GST collection dips below ₹1 lakh crore

While the GST collections in June were lower than ₹ 1,00,289 crore in May, they were higher than ₹ 95,610 crore receipts in the same month of the previous year

July 01, 2019 06:07 pm | Updated 11:24 pm IST - New Delhi

gst,Goods and Services Tax

gst,Goods and Services Tax

Goods and Services Tax (GST) collections narrowly missed crossing the ₹1 lakh-crore mark in June 2019, coming in at ₹99,939 crore, according to data released by the government on Monday.

“Total gross GST revenue collected in June 2019 is ₹99,939 crore, of which CGST is ₹18,366 crore, SGST is ₹25,343 crore, IGST is ₹47,772 crore and Cess is ₹8,457 crore,” the government said.

“The total number of GSTR 3B Returns filed for the month of May up to June 30 is ₹74.38 lakh,” it said.

While the collections in June 2019 are 4.5% higher than the collections in June 2018, they are still below collections in the first two months (April & May) of this financial year, and in the last month (March) of the previous financial year.

The government collected ₹1.06 lakh crore in March, ₹1.13 lakh crore in April — the highest-ever collection — and ₹1 lakh crore in May.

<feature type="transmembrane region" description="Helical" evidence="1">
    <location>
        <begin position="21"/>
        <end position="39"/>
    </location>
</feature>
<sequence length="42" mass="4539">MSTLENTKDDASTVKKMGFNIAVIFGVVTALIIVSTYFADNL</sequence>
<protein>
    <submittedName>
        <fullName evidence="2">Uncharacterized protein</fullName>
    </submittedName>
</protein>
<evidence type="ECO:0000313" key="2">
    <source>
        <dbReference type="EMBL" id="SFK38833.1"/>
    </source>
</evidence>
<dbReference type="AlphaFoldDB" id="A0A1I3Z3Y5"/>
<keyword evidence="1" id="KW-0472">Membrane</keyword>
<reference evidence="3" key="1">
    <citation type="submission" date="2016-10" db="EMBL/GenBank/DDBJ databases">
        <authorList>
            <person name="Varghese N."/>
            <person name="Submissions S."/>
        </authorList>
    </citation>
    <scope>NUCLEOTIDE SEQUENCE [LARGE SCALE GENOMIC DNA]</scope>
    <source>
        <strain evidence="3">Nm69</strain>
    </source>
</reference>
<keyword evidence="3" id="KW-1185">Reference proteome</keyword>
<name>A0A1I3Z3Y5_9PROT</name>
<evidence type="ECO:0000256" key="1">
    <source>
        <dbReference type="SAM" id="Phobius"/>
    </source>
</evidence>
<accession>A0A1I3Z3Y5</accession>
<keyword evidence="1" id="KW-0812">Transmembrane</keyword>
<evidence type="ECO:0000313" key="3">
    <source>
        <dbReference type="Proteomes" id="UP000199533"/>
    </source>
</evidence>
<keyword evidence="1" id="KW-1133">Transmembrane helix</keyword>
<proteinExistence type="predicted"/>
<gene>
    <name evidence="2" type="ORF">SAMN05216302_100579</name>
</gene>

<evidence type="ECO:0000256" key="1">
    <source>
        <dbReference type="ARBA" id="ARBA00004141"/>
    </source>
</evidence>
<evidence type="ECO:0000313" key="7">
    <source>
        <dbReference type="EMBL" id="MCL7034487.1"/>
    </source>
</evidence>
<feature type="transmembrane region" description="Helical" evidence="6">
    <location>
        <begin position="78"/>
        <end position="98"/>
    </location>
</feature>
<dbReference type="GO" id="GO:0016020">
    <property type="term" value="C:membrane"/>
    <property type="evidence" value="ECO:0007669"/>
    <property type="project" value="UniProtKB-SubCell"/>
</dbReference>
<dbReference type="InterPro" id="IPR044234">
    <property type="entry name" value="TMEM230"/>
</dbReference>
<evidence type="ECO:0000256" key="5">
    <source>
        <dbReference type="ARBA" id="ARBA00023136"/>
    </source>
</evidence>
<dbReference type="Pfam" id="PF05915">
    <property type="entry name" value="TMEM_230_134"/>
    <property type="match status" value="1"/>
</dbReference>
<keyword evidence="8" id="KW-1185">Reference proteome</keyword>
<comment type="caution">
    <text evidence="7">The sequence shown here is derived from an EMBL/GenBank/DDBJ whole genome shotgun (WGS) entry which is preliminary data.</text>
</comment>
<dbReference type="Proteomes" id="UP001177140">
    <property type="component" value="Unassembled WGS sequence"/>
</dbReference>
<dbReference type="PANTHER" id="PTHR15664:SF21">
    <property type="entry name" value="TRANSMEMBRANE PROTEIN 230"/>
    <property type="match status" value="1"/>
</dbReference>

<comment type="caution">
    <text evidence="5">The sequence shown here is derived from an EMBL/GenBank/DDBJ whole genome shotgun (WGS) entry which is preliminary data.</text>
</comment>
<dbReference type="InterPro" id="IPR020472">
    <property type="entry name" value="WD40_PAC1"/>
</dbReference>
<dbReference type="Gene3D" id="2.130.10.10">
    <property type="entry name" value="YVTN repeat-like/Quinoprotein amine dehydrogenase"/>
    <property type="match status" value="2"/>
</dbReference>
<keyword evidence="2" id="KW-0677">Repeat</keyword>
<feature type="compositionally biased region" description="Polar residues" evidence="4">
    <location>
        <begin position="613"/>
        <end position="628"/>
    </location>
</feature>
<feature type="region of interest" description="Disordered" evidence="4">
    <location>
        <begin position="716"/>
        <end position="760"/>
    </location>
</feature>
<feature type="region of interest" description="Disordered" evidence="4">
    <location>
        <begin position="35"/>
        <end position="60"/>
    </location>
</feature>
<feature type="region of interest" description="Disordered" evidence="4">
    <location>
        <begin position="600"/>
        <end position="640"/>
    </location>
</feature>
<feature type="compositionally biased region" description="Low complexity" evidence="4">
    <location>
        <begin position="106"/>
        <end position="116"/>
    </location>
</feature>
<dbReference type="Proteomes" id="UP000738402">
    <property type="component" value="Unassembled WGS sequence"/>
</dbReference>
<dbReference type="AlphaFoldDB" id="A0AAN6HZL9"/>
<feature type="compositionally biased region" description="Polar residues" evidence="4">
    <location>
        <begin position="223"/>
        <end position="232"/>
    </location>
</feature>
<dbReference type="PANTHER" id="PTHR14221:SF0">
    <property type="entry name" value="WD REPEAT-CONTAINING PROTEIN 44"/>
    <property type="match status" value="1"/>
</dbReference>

“The marginal dip in collections reinforces the point there is very little headroom at present for any further rate reductions,” M.S. Mani, partner at Deloitte India, said. “The lower-than-expected collections would lead to more analysis of the data available with the GSTN [GST Network] to detect and plug any leakages.”

No single rate: Jaitley

Meanwhile, former Finance Minister Arun Jaitley, in a blog post to commemorate two years of GST, on Monday, wrote that a single rate under the GST system would not be possible in a country with poor people.

He added that the increasing collections have meant that 20 States currently do not need any compensation from the Centre for any revenue loss they might have incurred due to GST. “Those who argued for a single slab GST must realise that a single slab is possible only in extremely affluent countries where there are no poor people,” Mr. Jaitley, who was the Finance Minister for the bulk of the first two years of GST, wrote. “It would be inequitable to apply a single rate in countries where there are a large number of people below the poverty line.”

However, Mr Jaitley did note that this did not mean that rate rationalisations would not take place.

“That process is already on. Except on luxury and sin goods, the 28% slab has almost been phased out. Zero and 5% slabs will always remain. As revenue increases further, it will give an opportunity to policy makers to possibly merge the 12% and 18% slab into one rate, thus, effectively making the GST a two-rate tax.”

The government on Monday celebrated two years of GST at an event presided over by Minister of State for Finance Anurag Thakur.

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